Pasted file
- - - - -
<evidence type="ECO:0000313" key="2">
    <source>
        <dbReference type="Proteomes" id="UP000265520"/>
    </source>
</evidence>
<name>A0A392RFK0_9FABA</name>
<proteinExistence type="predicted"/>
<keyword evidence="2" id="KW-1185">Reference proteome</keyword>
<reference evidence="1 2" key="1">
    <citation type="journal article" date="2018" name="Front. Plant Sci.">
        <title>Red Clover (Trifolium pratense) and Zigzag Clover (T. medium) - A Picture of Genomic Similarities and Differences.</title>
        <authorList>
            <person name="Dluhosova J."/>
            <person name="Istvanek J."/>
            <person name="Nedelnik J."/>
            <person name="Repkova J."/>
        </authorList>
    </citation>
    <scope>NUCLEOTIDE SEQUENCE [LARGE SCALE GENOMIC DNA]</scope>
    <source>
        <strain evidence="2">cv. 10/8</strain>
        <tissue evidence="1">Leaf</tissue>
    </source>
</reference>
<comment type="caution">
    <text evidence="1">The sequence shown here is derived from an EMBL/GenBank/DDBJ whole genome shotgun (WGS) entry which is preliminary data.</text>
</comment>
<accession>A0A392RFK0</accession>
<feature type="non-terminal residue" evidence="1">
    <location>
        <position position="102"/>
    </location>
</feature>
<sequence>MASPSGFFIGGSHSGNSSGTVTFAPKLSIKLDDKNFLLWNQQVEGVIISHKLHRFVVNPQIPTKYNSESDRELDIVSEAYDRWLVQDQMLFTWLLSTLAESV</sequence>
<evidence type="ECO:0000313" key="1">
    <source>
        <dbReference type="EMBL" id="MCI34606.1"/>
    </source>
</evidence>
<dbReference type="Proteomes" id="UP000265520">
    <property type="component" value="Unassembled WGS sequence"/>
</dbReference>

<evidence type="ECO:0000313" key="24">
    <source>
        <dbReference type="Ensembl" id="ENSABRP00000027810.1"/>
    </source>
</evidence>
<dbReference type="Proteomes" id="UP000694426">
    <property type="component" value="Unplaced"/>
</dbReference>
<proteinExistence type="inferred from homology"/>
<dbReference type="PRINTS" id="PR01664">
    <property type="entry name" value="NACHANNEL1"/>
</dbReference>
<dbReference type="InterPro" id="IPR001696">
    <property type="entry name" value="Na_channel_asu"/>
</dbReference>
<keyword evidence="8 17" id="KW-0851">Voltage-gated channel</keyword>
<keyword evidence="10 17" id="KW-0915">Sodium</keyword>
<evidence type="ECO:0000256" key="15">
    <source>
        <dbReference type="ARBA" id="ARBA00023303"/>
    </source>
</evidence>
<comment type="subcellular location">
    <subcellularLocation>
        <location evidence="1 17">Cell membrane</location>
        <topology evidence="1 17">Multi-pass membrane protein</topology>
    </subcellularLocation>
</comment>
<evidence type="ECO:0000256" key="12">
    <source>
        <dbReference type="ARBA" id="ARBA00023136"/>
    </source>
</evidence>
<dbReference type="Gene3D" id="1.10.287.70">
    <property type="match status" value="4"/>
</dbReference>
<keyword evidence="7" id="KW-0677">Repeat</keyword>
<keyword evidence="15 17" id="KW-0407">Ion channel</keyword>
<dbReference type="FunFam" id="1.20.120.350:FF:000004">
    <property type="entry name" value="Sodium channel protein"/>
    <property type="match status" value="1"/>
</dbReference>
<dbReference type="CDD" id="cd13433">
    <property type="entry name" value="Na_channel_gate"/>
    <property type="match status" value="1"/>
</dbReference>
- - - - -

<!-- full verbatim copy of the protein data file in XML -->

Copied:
<evidence type="ECO:0000313" key="2">
    <source>
        <dbReference type="Proteomes" id="UP000265520"/>
    </source>
</evidence>
<name>A0A392RFK0_9FABA</name>
<proteinExistence type="predicted"/>
<keyword evidence="2" id="KW-1185">Reference proteome</keyword>
<reference evidence="1 2" key="1">
    <citation type="journal article" date="2018" name="Front. Plant Sci.">
        <title>Red Clover (Trifolium pratense) and Zigzag Clover (T. medium) - A Picture of Genomic Similarities and Differences.</title>
        <authorList>
            <person name="Dluhosova J."/>
            <person name="Istvanek J."/>
            <person name="Nedelnik J."/>
            <person name="Repkova J."/>
        </authorList>
    </citation>
    <scope>NUCLEOTIDE SEQUENCE [LARGE SCALE GENOMIC DNA]</scope>
    <source>
        <strain evidence="2">cv. 10/8</strain>
        <tissue evidence="1">Leaf</tissue>
    </source>
</reference>
<comment type="caution">
    <text evidence="1">The sequence shown here is derived from an EMBL/GenBank/DDBJ whole genome shotgun (WGS) entry which is preliminary data.</text>
</comment>
<accession>A0A392RFK0</accession>
<feature type="non-terminal residue" evidence="1">
    <location>
        <position position="102"/>
    </location>
</feature>
<sequence>MASPSGFFIGGSHSGNSSGTVTFAPKLSIKLDDKNFLLWNQQVEGVIISHKLHRFVVNPQIPTKYNSESDRELDIVSEAYDRWLVQDQMLFTWLLSTLAESV</sequence>
<evidence type="ECO:0000313" key="1">
    <source>
        <dbReference type="EMBL" id="MCI34606.1"/>
    </source>
</evidence>
<dbReference type="Proteomes" id="UP000265520">
    <property type="component" value="Unassembled WGS sequence"/>
</dbReference>

<evidence type="ECO:0000313" key="24">
    <source>
        <dbReference type="Ensembl" id="ENSABRP00000027810.1"/>
    </source>
</evidence>
<dbReference type="Proteomes" id="UP000694426">
    <property type="component" value="Unplaced"/>
</dbReference>
<proteinExistence type="inferred from homology"/>
<dbReference type="PRINTS" id="PR01664">
    <property type="entry name" value="NACHANNEL1"/>
</dbReference>
<dbReference type="InterPro" id="IPR001696">
    <property type="entry name" value="Na_channel_asu"/>
</dbReference>
<keyword evidence="8 17" id="KW-0851">Voltage-gated channel</keyword>
<keyword evidence="10 17" id="KW-0915">Sodium</keyword>
<evidence type="ECO:0000256" key="15">
    <source>
        <dbReference type="ARBA" id="ARBA00023303"/>
    </source>
</evidence>
<comment type="subcellular location">
    <subcellularLocation>
        <location evidence="1 17">Cell membrane</location>
        <topology evidence="1 17">Multi-pass membrane protein</topology>
    </subcellularLocation>
</comment>
<evidence type="ECO:0000256" key="12">
    <source>
        <dbReference type="ARBA" id="ARBA00023136"/>
    </source>
</evidence>
<dbReference type="Gene3D" id="1.10.287.70">
    <property type="match status" value="4"/>
</dbReference>
<keyword evidence="7" id="KW-0677">Repeat</keyword>
<keyword evidence="15 17" id="KW-0407">Ion channel</keyword>
<dbReference type="FunFam" id="1.20.120.350:FF:000004">
    <property type="entry name" value="Sodium channel protein"/>
    <property type="match status" value="1"/>
</dbReference>
<dbReference type="CDD" id="cd13433">
    <property type="entry name" value="Na_channel_gate"/>
    <property type="match status" value="1"/>
</dbReference>